So, again, once I realized what a powerhouse the fungi family was I had no choice but to rethink my aversion to mushrooms. It took a little getting used to, but spicing and roasting them made them simply irresistible!

Salty Sumac Roasted Mushrooms

A deliciously meaty like dish that can be eaten on its own or added to salads, pasta or toast
Prep Time5 mins
Cook Time20 mins
Total Time25 mins
Course: Side Dish
Author: Dawn


  • Oven
  • Roasting Pan


  • 250 g portabellini mushrooms
  • 1/4 tsp salt
  • 1/4 tsp pepper
  • 1 1/2 tsp sumac spice
  • 2 tbsp olive oil extra virgin


  • heat oven to 180˚C
  • while oven is heating, wipe mushrooms (stem included) clean – do not wash with water as this will cause too much moisture
  • place in roasting tray and drizzle with oil, make sure the mushrooms are evenly coated, use extra if necessary, avoid drenching in oil
  • sprinkle with salt, pepper and sumac and mix with a spatula until mushrooms are roughly coated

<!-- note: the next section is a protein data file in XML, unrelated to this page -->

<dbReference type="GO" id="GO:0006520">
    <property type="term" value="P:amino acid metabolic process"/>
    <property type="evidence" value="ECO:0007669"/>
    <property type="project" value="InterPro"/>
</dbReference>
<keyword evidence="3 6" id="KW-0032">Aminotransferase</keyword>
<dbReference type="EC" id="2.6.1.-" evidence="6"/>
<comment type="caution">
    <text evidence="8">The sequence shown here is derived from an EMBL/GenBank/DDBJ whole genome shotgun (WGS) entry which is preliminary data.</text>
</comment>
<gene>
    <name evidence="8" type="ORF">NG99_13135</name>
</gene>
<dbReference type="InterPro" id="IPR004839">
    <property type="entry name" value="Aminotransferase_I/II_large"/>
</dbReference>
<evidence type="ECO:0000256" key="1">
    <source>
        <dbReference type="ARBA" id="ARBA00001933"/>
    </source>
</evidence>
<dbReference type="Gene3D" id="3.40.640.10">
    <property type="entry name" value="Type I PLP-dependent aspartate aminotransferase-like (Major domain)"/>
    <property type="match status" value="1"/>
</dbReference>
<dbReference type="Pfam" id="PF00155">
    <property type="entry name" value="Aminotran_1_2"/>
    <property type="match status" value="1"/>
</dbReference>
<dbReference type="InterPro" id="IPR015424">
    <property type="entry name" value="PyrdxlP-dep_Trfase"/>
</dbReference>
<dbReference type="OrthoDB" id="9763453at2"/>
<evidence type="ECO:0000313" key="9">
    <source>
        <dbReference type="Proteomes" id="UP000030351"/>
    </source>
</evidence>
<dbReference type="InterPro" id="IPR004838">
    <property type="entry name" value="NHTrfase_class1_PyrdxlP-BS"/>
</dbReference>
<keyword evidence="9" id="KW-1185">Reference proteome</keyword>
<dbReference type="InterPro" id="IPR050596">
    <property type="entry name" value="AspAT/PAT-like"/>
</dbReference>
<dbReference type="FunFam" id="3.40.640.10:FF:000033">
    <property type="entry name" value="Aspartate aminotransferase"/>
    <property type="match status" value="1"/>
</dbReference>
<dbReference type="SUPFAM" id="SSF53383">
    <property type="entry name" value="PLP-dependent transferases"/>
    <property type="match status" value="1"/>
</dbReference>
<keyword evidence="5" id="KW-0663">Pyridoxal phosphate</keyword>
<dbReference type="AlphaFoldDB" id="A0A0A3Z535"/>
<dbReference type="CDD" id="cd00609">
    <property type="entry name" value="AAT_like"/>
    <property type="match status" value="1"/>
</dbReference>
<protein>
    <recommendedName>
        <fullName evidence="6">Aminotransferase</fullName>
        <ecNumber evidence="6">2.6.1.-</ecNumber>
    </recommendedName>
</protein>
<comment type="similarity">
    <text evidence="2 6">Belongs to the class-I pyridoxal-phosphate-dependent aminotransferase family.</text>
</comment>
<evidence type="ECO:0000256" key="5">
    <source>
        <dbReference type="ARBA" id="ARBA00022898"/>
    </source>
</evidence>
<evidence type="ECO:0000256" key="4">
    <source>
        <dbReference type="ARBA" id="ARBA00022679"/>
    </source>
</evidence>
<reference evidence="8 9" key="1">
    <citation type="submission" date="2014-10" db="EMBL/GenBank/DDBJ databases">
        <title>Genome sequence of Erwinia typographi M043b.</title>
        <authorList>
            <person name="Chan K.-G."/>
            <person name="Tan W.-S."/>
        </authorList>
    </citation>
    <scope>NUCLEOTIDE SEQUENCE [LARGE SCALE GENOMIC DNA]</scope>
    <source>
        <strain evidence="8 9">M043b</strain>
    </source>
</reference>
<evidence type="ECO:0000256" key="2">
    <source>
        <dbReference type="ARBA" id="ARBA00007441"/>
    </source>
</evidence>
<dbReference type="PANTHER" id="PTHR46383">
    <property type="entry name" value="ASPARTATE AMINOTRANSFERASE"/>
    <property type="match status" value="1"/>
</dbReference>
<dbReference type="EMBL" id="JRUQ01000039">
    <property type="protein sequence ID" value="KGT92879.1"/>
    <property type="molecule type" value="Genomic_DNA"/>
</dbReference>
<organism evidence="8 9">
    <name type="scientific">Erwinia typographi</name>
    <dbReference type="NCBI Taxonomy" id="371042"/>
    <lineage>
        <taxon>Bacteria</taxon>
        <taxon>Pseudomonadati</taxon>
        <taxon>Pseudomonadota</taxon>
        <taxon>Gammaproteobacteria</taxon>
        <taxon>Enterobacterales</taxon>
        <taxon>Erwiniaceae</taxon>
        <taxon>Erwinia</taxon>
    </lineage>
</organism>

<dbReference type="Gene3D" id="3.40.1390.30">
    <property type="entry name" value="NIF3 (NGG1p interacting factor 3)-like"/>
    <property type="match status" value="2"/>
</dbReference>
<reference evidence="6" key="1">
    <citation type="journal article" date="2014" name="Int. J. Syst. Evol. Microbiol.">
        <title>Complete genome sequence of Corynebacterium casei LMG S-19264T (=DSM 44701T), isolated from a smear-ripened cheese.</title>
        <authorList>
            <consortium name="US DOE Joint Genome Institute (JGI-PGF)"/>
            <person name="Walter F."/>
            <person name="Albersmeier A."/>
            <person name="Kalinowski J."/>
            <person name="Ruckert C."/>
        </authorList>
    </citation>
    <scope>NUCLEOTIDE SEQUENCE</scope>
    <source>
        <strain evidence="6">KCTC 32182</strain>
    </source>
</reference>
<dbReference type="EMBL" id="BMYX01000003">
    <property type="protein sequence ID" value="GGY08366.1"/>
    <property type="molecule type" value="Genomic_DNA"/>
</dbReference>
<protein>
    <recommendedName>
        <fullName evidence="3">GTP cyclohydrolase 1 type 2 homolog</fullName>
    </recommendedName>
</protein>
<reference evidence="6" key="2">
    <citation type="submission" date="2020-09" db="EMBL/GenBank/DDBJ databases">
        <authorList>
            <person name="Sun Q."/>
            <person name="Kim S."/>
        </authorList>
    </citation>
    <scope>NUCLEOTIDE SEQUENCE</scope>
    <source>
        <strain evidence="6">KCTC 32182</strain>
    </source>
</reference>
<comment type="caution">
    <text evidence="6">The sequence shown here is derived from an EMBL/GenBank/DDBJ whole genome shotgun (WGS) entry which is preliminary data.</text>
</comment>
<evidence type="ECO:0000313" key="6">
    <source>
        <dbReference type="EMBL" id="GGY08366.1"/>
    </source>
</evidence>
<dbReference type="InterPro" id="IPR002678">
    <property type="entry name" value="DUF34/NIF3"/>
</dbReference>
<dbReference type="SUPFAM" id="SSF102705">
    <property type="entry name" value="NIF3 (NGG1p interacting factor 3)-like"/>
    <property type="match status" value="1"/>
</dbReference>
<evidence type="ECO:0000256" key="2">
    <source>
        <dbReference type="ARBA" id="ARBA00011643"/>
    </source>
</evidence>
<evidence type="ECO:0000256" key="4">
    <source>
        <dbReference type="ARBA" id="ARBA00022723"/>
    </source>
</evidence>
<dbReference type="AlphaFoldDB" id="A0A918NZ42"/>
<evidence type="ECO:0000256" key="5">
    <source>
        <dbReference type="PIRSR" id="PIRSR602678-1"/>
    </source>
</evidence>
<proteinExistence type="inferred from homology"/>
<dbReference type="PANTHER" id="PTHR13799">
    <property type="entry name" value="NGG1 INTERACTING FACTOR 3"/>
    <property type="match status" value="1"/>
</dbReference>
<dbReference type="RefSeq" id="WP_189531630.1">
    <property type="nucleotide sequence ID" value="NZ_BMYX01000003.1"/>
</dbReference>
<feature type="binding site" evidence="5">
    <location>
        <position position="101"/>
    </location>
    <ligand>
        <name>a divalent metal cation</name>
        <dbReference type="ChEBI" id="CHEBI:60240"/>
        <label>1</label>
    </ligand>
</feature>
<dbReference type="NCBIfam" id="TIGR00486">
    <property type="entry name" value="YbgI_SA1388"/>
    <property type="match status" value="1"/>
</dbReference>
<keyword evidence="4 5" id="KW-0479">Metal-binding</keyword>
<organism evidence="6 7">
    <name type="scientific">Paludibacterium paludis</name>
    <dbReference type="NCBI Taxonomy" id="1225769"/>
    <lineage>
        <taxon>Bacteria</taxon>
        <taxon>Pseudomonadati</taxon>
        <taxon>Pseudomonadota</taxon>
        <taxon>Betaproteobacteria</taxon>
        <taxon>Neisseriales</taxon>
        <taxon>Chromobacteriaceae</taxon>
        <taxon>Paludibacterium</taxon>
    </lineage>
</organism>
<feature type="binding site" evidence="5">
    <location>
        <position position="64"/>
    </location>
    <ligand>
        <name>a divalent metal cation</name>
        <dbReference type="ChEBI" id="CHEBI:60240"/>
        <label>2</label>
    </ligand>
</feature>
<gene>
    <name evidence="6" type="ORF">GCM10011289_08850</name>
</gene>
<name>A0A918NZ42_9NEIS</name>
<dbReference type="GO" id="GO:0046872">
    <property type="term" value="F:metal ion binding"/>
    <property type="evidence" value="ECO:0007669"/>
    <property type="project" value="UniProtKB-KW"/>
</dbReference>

• place in oven and bake for 30 minutes
  • remove and serve


Serve with: pasta, as a topping on a salad, or as a side dish
Storage: best eaten straight away. As the mushrooms cool they will get soft, drain them on a paper towel stem side down, place in an airtight container and store in the fridge for a day 


  • (i) Abdel-Azeem, Ahmed & Abdel Azeem, Mohamed & Blanchette, Robert & Mohesien, Marwa & Salem, Fatma. (2016). The Conservation of Mushroom in Ancient Egypt through the Present.
  • (ii) 16, KytkaMarch, et al. “Edible Wild Mushrooms.” Everything Czech | by Tres Bohemes, 30 May 2018,
  • (iii) “Mushrooms, Crimini.” Mushrooms, Crimini,